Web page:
John Ireland Blackburne (28 May 1817 – 5 September 1893) was a British army officer and Conservative politician.
Blackburne came from a political family: his father, also John Ireland Blackburne was Member of Parliament (MP) for Newton from 1807–1818 and Warrington from 1835–1847, his mother was Anne née Bamford, of Bamford, Lancashire. His grandfather was John Blackburne (1754–1833), also a member of the Commons. He sat for Lancashire from 1784 – 1831.
He was born at Hale Hall near Liverpool, the family home of the Ireland Blackburnes, and was educated at Eton College. He obtained a commission in the 5th Dragoon Guards and served with the regiment for 14 years, retiring with the rank of captain.
In 1874 he inherited his father's large land holdings, and was actively involved in the management of the estate until his death, when it was noted that he was popular with his tenants. In October 1875, Charles Turner, MP for South West Lancashire, died. Accordingly, a by-election was held to fill the vacancy. Blackburne was the only candidate nominated, and was thus elected unopposed on 5 November 1875.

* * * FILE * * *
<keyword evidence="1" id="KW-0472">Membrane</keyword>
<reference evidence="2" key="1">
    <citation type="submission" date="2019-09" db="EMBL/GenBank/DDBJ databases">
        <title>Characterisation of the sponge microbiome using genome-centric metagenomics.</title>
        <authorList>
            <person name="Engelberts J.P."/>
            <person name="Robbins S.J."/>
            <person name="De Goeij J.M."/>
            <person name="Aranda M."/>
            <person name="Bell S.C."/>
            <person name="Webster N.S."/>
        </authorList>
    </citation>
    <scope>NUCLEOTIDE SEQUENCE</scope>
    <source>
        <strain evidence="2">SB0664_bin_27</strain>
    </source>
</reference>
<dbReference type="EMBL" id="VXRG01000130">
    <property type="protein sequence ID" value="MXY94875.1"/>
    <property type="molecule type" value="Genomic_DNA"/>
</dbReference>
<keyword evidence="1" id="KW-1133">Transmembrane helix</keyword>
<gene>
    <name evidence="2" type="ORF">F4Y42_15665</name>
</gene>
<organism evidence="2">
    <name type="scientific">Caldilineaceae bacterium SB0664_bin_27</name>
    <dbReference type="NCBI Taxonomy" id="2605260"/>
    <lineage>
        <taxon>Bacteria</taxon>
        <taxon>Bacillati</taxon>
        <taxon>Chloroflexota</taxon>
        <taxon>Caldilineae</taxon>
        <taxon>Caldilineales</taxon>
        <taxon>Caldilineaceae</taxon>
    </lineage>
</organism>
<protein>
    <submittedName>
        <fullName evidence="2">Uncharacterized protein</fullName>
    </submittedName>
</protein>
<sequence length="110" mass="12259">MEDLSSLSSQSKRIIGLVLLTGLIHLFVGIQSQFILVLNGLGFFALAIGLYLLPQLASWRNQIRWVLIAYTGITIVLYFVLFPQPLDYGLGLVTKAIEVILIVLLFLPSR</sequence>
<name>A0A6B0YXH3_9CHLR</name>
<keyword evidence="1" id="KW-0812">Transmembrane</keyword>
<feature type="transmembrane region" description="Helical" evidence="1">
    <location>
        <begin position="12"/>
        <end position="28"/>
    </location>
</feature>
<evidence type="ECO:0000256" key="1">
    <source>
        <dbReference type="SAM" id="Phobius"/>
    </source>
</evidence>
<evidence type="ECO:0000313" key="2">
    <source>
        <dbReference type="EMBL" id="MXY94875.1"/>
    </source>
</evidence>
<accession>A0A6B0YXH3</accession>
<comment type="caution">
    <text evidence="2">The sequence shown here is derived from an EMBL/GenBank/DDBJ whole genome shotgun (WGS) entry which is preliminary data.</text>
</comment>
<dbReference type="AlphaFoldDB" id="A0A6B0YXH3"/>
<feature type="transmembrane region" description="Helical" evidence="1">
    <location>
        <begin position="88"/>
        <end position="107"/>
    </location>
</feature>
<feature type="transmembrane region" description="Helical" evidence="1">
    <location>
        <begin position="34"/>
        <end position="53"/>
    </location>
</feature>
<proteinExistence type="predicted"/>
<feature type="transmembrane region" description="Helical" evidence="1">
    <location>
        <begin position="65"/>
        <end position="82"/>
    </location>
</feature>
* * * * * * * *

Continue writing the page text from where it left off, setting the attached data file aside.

Blackburne successfully defended his seat at the 1880 general election. The Redistribution of Seats Act 1885 redistributed the two-seat South West Lancashire seat among seven new constituencies. Blackburne retired from parliament at the ensuing general election.
He was married twice. In 1846 he married Mary Hoghton, daughter of Sir Henry de Hoghton, Baronet. Following her death he married Emma Jemima Ravenscroft, widow of the 15th Viscount Hereford, who died in 1870.
Blackburne was a justice of the peace for the county palatine of Lancaster, and was appointed honorary colonel of the 4th Royal Lancashire Militia and subsequently of the 3rd Volunteer Battalion, the Prince of Wales's Volunteers (South Lancashire Regiment).
He died at his London residence after a long illness in September 1893, aged 77.